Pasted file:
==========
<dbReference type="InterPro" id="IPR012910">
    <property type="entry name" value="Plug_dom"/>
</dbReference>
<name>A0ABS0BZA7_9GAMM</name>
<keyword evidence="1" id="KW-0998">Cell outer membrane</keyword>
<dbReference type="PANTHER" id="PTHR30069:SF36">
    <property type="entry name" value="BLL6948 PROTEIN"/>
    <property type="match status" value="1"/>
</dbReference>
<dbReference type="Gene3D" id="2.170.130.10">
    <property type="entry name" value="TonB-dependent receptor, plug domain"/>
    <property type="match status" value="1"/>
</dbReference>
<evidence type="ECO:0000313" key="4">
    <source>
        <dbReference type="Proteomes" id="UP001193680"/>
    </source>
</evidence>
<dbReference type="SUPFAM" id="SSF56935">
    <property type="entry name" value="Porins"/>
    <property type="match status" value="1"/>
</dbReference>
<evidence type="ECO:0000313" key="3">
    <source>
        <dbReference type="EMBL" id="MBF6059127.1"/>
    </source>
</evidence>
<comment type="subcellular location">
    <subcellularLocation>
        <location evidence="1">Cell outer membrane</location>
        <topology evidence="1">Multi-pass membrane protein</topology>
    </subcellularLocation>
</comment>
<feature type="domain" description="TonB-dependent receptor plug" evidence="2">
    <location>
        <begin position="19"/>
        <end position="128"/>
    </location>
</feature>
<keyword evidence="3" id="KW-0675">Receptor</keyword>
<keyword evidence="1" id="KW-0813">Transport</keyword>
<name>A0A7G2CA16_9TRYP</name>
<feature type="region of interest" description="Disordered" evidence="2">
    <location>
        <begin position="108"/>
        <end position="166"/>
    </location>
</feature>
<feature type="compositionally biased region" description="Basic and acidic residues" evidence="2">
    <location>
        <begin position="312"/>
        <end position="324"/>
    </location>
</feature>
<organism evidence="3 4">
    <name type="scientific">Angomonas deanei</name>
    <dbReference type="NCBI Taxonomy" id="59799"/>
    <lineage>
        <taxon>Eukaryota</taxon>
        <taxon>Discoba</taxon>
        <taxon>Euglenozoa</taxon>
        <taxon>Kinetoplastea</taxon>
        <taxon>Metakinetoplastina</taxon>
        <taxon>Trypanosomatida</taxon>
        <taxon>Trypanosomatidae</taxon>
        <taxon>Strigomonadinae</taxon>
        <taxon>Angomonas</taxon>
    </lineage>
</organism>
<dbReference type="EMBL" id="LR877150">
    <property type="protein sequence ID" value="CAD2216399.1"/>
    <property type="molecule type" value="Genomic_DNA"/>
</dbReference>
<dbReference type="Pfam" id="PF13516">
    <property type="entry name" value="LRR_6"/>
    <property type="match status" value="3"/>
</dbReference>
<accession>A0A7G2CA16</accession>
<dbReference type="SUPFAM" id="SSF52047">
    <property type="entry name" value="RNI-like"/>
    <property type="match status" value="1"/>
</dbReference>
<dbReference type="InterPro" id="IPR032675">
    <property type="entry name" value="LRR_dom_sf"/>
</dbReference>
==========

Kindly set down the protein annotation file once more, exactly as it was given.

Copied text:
<dbReference type="InterPro" id="IPR012910">
    <property type="entry name" value="Plug_dom"/>
</dbReference>
<name>A0ABS0BZA7_9GAMM</name>
<keyword evidence="1" id="KW-0998">Cell outer membrane</keyword>
<dbReference type="PANTHER" id="PTHR30069:SF36">
    <property type="entry name" value="BLL6948 PROTEIN"/>
    <property type="match status" value="1"/>
</dbReference>
<dbReference type="Gene3D" id="2.170.130.10">
    <property type="entry name" value="TonB-dependent receptor, plug domain"/>
    <property type="match status" value="1"/>
</dbReference>
<evidence type="ECO:0000313" key="4">
    <source>
        <dbReference type="Proteomes" id="UP001193680"/>
    </source>
</evidence>
<dbReference type="SUPFAM" id="SSF56935">
    <property type="entry name" value="Porins"/>
    <property type="match status" value="1"/>
</dbReference>
<evidence type="ECO:0000313" key="3">
    <source>
        <dbReference type="EMBL" id="MBF6059127.1"/>
    </source>
</evidence>
<comment type="subcellular location">
    <subcellularLocation>
        <location evidence="1">Cell outer membrane</location>
        <topology evidence="1">Multi-pass membrane protein</topology>
    </subcellularLocation>
</comment>
<feature type="domain" description="TonB-dependent receptor plug" evidence="2">
    <location>
        <begin position="19"/>
        <end position="128"/>
    </location>
</feature>
<keyword evidence="3" id="KW-0675">Receptor</keyword>
<keyword evidence="1" id="KW-0813">Transport</keyword>
<name>A0A7G2CA16_9TRYP</name>
<feature type="region of interest" description="Disordered" evidence="2">
    <location>
        <begin position="108"/>
        <end position="166"/>
    </location>
</feature>
<feature type="compositionally biased region" description="Basic and acidic residues" evidence="2">
    <location>
        <begin position="312"/>
        <end position="324"/>
    </location>
</feature>
<organism evidence="3 4">
    <name type="scientific">Angomonas deanei</name>
    <dbReference type="NCBI Taxonomy" id="59799"/>
    <lineage>
        <taxon>Eukaryota</taxon>
        <taxon>Discoba</taxon>
        <taxon>Euglenozoa</taxon>
        <taxon>Kinetoplastea</taxon>
        <taxon>Metakinetoplastina</taxon>
        <taxon>Trypanosomatida</taxon>
        <taxon>Trypanosomatidae</taxon>
        <taxon>Strigomonadinae</taxon>
        <taxon>Angomonas</taxon>
    </lineage>
</organism>
<dbReference type="EMBL" id="LR877150">
    <property type="protein sequence ID" value="CAD2216399.1"/>
    <property type="molecule type" value="Genomic_DNA"/>
</dbReference>
<dbReference type="Pfam" id="PF13516">
    <property type="entry name" value="LRR_6"/>
    <property type="match status" value="3"/>
</dbReference>
<accession>A0A7G2CA16</accession>
<dbReference type="SUPFAM" id="SSF52047">
    <property type="entry name" value="RNI-like"/>
    <property type="match status" value="1"/>
</dbReference>
<dbReference type="InterPro" id="IPR032675">
    <property type="entry name" value="LRR_dom_sf"/>
</dbReference>